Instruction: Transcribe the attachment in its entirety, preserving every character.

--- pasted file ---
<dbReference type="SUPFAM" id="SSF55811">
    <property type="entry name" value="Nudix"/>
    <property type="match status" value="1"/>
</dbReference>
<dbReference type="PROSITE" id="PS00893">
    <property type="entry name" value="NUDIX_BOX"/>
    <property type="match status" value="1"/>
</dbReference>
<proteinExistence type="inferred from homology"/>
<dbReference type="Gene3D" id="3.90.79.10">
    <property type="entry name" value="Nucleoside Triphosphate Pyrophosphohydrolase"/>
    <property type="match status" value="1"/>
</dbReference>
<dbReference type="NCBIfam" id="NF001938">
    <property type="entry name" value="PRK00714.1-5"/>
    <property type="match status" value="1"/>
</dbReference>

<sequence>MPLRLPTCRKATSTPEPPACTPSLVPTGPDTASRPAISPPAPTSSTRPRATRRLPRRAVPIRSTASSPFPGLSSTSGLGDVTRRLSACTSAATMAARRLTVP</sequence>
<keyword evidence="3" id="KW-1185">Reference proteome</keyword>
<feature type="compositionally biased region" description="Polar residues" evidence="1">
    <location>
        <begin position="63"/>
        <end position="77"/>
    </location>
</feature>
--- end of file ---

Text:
<dbReference type="SUPFAM" id="SSF55811">
    <property type="entry name" value="Nudix"/>
    <property type="match status" value="1"/>
</dbReference>
<dbReference type="PROSITE" id="PS00893">
    <property type="entry name" value="NUDIX_BOX"/>
    <property type="match status" value="1"/>
</dbReference>
<proteinExistence type="inferred from homology"/>
<dbReference type="Gene3D" id="3.90.79.10">
    <property type="entry name" value="Nucleoside Triphosphate Pyrophosphohydrolase"/>
    <property type="match status" value="1"/>
</dbReference>
<dbReference type="NCBIfam" id="NF001938">
    <property type="entry name" value="PRK00714.1-5"/>
    <property type="match status" value="1"/>
</dbReference>

<sequence>MPLRLPTCRKATSTPEPPACTPSLVPTGPDTASRPAISPPAPTSSTRPRATRRLPRRAVPIRSTASSPFPGLSSTSGLGDVTRRLSACTSAATMAARRLTVP</sequence>
<keyword evidence="3" id="KW-1185">Reference proteome</keyword>
<feature type="compositionally biased region" description="Polar residues" evidence="1">
    <location>
        <begin position="63"/>
        <end position="77"/>
    </location>
</feature>